and Bills Streets
in Bolivar, TN
Pillars home of the John Houston
Bills' Family for 140 years, is now a house museum owned
maintained by the Hardeman County Chapter of the
Association of Preservation of Tennessee
Pillars & The Little Courthouse
P.O. Box 148
"Quest for Black Citizenship in America,"
Come Celebrate with us as we Celebrate
Featuring: Mr. Archie Williams
other leaders from Hardeman County!
February - 14- March 7, 2009
Prices: $5.00 for
Adults and $2.00 for Children, or a donation..
in school groups are free.
See this special exhibit at:
The Little Courthouse Museum
215 Market Street East
(2 blocks East of Court Square)
February 14 – March 7, 2009
Hours: Saturdays 10:00 a.m. – 4:00 p.m.
Prices: $5.00 for Adults and $2.00 for Children or a donation.
Children in school groups are free.
groups during the week by appointment- call 731-764-6243.
Group tours for 10 or more by appointment.
Cissye Pierce at (731) 764-6243.
Historic Bolivar Home Tour: April 18-19, 2009
Pre-Order your Home Tour Ticket: $20.00
If you are interested in being a Docent Please contact us at: (731)518-7148.
We are taking recipes for our upcoming Cook Book!
If you would like to have your special recipes in our Cook Book send it in to us!
Schedule Special Tours
or for more information
Cissye Pierce: 731-764-6243
Born in Iredell County,
North Carolina, John H. Bills was one of the founders of
Bolivar, in Hardeman County, and a leader of the
Tennessee Democratic Party in the nineteenth century. He
came to the West Tennessee area in 1818 with members of
the family of James K. Polk. In 1823 Bills married
Prudence Polk McNeal, a cousin of the future president.
Bills also began a cotton factoring company with her
brother, Ezekial McNeal, which they called Bills and
McNeal, and acquired two plantations, one near Bolivar
and the other in Mississippi.
Bills was one of the first commissioners for the new
town of Bolivar in 1824, and with his brother-in-law,
one of the leading industrialists and planters in West
Tennessee. He purchased his home, known as "The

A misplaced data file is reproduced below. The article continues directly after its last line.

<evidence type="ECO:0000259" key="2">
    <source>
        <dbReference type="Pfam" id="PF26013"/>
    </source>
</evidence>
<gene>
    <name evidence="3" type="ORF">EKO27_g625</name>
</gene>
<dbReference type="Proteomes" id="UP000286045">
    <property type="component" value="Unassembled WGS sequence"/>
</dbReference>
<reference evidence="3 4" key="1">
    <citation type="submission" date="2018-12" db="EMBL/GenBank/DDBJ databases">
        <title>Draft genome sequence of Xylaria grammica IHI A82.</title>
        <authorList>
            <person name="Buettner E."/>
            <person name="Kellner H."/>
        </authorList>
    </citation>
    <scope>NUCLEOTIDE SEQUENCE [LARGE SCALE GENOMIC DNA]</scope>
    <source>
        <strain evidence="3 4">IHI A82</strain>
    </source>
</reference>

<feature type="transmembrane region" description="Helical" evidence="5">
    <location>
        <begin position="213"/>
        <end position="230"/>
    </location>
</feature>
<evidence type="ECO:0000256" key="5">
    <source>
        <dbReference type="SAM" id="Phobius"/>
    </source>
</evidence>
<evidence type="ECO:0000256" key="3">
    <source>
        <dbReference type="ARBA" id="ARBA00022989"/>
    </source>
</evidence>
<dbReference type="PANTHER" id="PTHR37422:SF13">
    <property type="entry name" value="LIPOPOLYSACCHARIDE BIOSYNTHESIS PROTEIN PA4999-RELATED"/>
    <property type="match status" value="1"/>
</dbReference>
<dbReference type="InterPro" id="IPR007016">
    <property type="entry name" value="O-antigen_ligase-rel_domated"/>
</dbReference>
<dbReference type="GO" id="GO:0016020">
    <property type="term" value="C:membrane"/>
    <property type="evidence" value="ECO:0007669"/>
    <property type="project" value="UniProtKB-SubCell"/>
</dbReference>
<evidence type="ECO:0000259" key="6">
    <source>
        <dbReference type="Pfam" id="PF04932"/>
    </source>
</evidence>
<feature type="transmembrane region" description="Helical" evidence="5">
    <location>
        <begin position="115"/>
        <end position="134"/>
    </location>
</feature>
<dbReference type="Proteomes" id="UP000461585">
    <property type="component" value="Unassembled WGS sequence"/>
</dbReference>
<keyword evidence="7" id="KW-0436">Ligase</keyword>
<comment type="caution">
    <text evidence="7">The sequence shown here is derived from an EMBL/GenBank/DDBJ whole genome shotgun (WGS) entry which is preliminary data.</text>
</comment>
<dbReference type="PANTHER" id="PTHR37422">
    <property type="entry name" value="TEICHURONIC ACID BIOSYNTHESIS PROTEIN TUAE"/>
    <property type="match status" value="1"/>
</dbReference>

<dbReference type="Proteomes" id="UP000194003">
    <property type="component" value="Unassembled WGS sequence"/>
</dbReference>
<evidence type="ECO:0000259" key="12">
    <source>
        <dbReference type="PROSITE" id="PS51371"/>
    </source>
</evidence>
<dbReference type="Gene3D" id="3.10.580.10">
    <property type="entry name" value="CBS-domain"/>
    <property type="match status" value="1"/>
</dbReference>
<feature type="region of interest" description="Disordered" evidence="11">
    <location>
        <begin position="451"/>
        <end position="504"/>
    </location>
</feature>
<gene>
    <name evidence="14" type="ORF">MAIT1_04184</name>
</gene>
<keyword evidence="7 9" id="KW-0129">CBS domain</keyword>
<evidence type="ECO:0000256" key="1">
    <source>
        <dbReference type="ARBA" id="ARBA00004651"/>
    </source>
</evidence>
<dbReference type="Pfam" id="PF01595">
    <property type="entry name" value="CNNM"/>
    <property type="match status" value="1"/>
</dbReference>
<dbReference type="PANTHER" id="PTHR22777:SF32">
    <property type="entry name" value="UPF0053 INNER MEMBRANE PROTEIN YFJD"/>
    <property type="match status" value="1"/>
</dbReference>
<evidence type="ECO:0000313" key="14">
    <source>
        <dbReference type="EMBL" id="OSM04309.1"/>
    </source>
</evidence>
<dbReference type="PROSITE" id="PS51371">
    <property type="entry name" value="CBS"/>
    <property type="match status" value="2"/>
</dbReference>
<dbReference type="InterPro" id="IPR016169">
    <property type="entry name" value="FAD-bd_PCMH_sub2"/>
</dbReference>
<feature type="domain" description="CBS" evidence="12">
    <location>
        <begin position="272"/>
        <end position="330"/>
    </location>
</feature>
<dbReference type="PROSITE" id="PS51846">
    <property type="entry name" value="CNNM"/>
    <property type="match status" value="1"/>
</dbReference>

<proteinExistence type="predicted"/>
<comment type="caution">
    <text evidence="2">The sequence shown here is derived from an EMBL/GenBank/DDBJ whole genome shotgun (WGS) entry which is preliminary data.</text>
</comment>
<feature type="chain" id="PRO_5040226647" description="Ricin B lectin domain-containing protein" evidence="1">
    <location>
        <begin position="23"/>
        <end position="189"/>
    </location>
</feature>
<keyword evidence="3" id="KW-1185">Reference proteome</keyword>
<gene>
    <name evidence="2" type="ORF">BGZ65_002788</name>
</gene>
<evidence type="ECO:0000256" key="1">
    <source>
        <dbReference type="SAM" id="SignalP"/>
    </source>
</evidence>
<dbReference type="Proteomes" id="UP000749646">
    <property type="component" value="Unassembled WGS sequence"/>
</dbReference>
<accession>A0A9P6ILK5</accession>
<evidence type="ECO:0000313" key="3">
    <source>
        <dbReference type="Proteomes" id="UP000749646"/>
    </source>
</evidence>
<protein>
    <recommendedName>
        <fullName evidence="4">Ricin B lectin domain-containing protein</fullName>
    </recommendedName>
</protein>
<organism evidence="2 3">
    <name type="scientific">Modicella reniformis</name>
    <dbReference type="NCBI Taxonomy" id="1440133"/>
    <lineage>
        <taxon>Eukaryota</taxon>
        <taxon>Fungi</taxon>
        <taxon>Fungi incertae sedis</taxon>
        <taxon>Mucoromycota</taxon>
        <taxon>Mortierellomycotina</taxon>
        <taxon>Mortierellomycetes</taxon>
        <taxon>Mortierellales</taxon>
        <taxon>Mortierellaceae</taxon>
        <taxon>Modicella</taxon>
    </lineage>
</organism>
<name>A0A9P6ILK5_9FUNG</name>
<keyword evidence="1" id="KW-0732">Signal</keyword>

Pillars," in 1837, from a Philadelphia
newspaperman, John Lea, and traveled throughout the
eastern United States to furnish it in appropriate
style. The mansion is now a historic house museum
administered by the local chapter of the Association for
the Preservation of Tennessee Antiquities. Bills
entertained several notable Tennesseans and southerners
at his home, including Andrew Jackson, James K. Polk,
Sam Houston, Leonidas Polk, and Jefferson Davis. After
his wife died in 1840, Bills continued making trips
throughout the eastern U.S. and Europe. In 1849 Bills
married a widow from Virginia, Lucy Anne Duke.
Union troops burned the town of Bolivar in 1864,
destroying the business district, including Bills'
cotton plant. Bills, however, proclaimed himself neither
Unionist nor secessionist, and thus protected his home
and much of his wealth from military reprisals. He
continued traveling, entertaining, and aiding in the
rebuilding of his business and of Bolivar until his
death at home in November 1871.
Source: Tara Mitchell
Mielnik, Tennessee Historical Commission
From Jackson: take 18 S. to Bolivar. At intersection of
18 S. and Hwy. 64 turn right onto Hwy. 64. Go 1 block to
Washington St. Take L. onto Washington. Go to Washington
and Bills Sts. - House (Pillars) at curve.
Links from other home tours
History Home Tour of the 1860's
My Way Home
A Collection of
Genealogies 1810 – 2003
by Martinette E. Mitchell
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Pillars history o